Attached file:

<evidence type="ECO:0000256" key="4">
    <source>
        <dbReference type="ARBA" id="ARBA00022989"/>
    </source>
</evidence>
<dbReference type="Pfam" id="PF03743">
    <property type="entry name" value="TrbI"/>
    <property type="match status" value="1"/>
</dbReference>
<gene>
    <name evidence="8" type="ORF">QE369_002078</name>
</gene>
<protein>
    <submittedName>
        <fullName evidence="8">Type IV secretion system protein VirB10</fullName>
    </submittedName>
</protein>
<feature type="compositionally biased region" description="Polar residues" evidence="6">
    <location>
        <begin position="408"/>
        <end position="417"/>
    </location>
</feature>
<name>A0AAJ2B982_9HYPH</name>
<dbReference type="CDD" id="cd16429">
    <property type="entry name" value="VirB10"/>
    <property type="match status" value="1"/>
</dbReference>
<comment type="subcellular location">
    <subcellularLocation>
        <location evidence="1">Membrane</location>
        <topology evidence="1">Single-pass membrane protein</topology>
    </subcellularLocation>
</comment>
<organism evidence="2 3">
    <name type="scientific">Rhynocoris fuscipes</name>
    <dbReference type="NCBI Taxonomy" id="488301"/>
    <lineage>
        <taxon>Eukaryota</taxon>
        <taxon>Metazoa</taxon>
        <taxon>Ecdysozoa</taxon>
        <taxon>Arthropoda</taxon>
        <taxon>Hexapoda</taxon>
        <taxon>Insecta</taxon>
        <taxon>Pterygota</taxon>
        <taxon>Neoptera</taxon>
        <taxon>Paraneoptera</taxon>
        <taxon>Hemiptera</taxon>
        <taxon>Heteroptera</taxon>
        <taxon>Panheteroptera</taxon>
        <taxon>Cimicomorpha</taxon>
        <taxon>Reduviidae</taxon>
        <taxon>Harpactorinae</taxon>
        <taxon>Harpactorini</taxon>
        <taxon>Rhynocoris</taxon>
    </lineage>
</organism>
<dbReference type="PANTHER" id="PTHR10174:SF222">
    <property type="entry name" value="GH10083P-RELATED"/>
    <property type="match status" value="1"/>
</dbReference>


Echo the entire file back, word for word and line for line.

<evidence type="ECO:0000256" key="4">
    <source>
        <dbReference type="ARBA" id="ARBA00022989"/>
    </source>
</evidence>
<dbReference type="Pfam" id="PF03743">
    <property type="entry name" value="TrbI"/>
    <property type="match status" value="1"/>
</dbReference>
<gene>
    <name evidence="8" type="ORF">QE369_002078</name>
</gene>
<protein>
    <submittedName>
        <fullName evidence="8">Type IV secretion system protein VirB10</fullName>
    </submittedName>
</protein>
<feature type="compositionally biased region" description="Polar residues" evidence="6">
    <location>
        <begin position="408"/>
        <end position="417"/>
    </location>
</feature>
<name>A0AAJ2B982_9HYPH</name>
<dbReference type="CDD" id="cd16429">
    <property type="entry name" value="VirB10"/>
    <property type="match status" value="1"/>
</dbReference>
<comment type="subcellular location">
    <subcellularLocation>
        <location evidence="1">Membrane</location>
        <topology evidence="1">Single-pass membrane protein</topology>
    </subcellularLocation>
</comment>
<organism evidence="2 3">
    <name type="scientific">Rhynocoris fuscipes</name>
    <dbReference type="NCBI Taxonomy" id="488301"/>
    <lineage>
        <taxon>Eukaryota</taxon>
        <taxon>Metazoa</taxon>
        <taxon>Ecdysozoa</taxon>
        <taxon>Arthropoda</taxon>
        <taxon>Hexapoda</taxon>
        <taxon>Insecta</taxon>
        <taxon>Pterygota</taxon>
        <taxon>Neoptera</taxon>
        <taxon>Paraneoptera</taxon>
        <taxon>Hemiptera</taxon>
        <taxon>Heteroptera</taxon>
        <taxon>Panheteroptera</taxon>
        <taxon>Cimicomorpha</taxon>
        <taxon>Reduviidae</taxon>
        <taxon>Harpactorinae</taxon>
        <taxon>Harpactorini</taxon>
        <taxon>Rhynocoris</taxon>
    </lineage>
</organism>
<dbReference type="PANTHER" id="PTHR10174:SF222">
    <property type="entry name" value="GH10083P-RELATED"/>
    <property type="match status" value="1"/>
</dbReference>